Balancing Hormones from a Natural Perspective

The following article contains helpful education regarding natural health.  It is to be viewed as
a guide, and not as a prescription or a method of diagnosing medical conditions and/or
treatments.

Part I:

Many women are uninformed about what their bodies need nutritionally  in order to maintain
hormone balance.

Unless we have been avoiding the news, we have all heard about the potential dangers of
chemical hormone replacement therapy.  So where does this place women who need help
with female issues and do not want to take chemical therapies?   The intention of this article
is to enlighten women about their choices.

Initially, let’s become acquainted with hormone activity during the monthly cycle.  With day 1 of
the cycle being the first day of menstrual bleeding, days 1 - 3 have very little hormone activity.  
Days 3 - 13 are estrogen dominant.  Days 15 – 28 are progesterone dominant.  If the body
does not detect pregnancy around day 22, hormone levels drop and bleeding begins the cycle
at day 1 again.  If a pregnancy is determined, progesterone levels remain high until labor
begins.

One of the amazing qualities of
progesterone is that it selectively recognizes and eliminates
foreigners in the body.  This despite the fact that ½ of the DNA of a fetus is foreign to the
mother’s body.  
 Progesterone is also a precursor to cortisone, estrogen, and testosterone.

When hormonal balance is disturbed we will often see constipation and a weakened liver.  
The liver is then unable to eliminate excess hormones.

Estrogen – Estrogen is not a single hormone but is the name of a family of hormones.  
Estradiol is the strongest and therefore hardest to process and eliminate excesses, estrone
is the second in terms of strength, and estriol is the weakest and easiest to eliminate.  A plant
based supplement that is proven to take the stronger estrogens (estradiol and estrone) and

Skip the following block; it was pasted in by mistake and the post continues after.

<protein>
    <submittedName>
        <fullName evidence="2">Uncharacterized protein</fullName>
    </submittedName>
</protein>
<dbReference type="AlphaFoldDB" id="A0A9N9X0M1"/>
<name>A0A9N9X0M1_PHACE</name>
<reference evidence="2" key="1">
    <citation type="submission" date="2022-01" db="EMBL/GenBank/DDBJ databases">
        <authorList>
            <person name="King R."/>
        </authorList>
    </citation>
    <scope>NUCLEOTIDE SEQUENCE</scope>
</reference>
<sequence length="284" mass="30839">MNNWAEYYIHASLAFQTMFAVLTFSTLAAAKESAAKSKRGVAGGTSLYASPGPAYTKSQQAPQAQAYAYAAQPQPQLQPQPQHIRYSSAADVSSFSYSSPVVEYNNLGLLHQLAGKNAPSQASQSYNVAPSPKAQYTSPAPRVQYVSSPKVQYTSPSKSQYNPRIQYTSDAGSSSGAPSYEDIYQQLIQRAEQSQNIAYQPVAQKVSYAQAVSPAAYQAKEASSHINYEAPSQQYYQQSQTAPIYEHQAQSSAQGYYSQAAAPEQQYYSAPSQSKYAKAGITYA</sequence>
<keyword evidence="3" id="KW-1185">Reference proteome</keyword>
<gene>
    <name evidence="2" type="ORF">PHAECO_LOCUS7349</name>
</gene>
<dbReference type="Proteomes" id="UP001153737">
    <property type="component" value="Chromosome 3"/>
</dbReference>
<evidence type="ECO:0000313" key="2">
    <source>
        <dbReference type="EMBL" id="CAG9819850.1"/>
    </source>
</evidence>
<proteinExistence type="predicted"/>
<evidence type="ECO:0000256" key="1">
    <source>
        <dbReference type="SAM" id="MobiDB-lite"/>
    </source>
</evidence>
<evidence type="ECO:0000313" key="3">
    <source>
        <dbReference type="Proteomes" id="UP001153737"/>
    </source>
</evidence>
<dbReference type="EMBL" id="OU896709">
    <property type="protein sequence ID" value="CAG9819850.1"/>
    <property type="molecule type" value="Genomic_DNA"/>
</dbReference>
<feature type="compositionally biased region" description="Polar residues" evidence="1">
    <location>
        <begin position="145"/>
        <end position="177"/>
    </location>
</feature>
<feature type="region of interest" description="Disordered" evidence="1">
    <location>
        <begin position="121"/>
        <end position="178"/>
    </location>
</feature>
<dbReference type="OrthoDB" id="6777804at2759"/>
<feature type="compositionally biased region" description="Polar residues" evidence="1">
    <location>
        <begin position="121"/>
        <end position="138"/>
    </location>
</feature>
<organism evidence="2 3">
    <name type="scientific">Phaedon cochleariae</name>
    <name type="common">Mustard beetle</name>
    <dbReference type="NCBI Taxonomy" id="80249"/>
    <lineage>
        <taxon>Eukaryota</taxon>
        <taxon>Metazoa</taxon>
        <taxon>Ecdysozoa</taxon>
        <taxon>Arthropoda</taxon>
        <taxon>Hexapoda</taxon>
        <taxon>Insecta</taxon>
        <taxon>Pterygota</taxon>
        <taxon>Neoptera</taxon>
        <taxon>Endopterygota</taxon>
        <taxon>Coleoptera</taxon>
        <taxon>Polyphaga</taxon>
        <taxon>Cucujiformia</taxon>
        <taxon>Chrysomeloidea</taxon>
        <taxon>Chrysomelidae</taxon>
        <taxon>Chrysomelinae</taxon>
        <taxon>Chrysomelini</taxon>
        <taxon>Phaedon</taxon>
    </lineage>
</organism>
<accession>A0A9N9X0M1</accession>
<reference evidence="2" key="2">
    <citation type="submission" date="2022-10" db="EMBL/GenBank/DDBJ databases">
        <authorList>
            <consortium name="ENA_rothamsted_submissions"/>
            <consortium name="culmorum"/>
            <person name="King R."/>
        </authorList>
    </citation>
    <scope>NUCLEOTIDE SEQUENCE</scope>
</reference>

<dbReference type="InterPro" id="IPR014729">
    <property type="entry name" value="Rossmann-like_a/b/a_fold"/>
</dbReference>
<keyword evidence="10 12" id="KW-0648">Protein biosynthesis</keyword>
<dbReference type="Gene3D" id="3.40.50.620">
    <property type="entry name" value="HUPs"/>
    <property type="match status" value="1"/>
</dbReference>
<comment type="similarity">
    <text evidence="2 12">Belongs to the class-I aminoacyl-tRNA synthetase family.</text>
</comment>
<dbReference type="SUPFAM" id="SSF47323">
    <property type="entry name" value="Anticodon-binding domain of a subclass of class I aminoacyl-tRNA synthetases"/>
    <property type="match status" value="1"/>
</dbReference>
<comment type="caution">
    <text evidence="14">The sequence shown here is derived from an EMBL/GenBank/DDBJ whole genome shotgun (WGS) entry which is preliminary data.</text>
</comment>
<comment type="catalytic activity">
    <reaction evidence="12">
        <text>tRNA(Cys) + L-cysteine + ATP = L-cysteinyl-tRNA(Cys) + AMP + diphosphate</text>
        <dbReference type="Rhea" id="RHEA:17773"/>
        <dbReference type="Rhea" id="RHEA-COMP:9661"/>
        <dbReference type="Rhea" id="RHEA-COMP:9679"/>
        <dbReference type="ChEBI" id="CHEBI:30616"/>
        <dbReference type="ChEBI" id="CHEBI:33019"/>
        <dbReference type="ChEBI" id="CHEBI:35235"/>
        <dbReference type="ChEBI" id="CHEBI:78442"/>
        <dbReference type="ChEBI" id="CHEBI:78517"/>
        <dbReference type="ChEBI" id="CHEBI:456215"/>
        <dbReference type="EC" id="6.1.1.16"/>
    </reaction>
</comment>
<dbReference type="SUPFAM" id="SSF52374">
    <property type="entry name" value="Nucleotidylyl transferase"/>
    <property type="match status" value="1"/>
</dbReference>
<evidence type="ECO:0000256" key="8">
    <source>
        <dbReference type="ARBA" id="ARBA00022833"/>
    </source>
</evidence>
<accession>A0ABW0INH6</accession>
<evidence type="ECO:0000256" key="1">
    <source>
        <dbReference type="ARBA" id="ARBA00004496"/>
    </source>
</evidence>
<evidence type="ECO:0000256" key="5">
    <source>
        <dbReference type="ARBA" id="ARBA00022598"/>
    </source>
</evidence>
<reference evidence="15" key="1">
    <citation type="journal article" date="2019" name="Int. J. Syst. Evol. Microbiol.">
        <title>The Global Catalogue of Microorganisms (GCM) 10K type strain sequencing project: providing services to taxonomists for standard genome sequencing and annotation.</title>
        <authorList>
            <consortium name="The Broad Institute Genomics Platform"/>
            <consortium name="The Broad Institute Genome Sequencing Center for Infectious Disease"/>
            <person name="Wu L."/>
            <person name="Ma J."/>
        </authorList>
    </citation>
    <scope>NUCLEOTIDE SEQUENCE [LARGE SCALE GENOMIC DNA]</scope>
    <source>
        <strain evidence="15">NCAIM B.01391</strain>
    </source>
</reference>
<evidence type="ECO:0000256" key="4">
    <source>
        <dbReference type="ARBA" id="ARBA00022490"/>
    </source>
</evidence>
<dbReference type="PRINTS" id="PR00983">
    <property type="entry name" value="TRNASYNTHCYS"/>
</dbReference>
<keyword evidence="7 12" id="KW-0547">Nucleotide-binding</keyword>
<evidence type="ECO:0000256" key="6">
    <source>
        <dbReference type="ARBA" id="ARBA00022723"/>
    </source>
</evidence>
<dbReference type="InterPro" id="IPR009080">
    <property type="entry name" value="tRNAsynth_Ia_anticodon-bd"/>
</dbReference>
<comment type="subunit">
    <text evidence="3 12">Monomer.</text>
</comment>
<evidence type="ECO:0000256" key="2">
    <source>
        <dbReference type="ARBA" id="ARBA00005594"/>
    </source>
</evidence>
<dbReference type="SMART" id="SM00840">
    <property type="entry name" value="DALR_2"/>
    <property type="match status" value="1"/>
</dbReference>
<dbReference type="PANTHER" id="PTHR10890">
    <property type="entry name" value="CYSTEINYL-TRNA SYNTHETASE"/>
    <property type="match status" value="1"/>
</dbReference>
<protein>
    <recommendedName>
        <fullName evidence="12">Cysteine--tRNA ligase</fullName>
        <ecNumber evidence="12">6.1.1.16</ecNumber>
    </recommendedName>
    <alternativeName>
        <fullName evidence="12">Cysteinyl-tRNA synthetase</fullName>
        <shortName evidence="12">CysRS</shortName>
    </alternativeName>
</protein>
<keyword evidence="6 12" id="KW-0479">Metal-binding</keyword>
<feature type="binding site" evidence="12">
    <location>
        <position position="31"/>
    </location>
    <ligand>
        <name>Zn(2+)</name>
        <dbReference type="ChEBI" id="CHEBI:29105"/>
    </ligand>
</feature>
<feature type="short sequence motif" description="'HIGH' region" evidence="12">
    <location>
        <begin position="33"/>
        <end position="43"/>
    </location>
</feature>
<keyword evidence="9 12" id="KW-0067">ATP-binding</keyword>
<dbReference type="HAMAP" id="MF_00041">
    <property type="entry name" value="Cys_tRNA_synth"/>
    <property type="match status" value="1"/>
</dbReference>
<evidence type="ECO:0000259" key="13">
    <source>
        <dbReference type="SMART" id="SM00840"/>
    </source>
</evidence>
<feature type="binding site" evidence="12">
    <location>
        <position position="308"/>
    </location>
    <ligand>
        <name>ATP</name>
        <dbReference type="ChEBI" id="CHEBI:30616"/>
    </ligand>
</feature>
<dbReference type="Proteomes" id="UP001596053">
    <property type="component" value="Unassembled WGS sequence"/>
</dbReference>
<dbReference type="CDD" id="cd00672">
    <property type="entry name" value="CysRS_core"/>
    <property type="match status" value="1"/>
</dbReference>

convert them to a weaker form is called Indole 3 Carbinol.  This supplement is very helpful
through this conversion, by aiding the liver in its job of ridding the body of excess estrogen.
Estrogen will slow down by 50% after menopause.  It has been discovered by the
scientific/medical community that estrogen can stimulate breast tissue growth, increases
body fat, can cause salt and fluid retention (here is one reason that hormones are given to
livestock ), it increases blood clotting, decreases libido, impairs blood sugar control, can
cause zinc loss as well as copper retention, interferes with iron
absorption – thereby causing rage problems during PMS.  Estrogen can decrease vascular
tone, and it slows bone loss.  Blood sugar irregularities, or hormone related hypoglycemia,
can occur during the estrogen dominant part of the cycle.

It is interesting that progesterone will offset all of the above effects.
Estrogen is a central nervous system stimulant and progesterone is a CNS depressant.
Progesterone is a precursor to hormones produced in the adrenals and thyroid.  It has anti-
inflammatory properties and is necessary for healthy myelin sheaths of the nerves.  While
estrogen retards bone loss, progesterone actually governs the speed at which bone cells
grow.  Osteoclasts carry away old bone cells and osteoblasts make new bone cells.  You can
see here the incredible value of our hormones to numerous body processes!

There have been found to be several categories of PMS:  
PMS A  in which anxiety, irritability and insomnia are problematic.  65 -70% of women have
this type, in which progesterone is insufficient.  Progesterone creams applied to the skin are
helpful.  In this type, fat digestion is often poor, and so increasing the omega 3 fats and
adding lipase after meals can be helpful.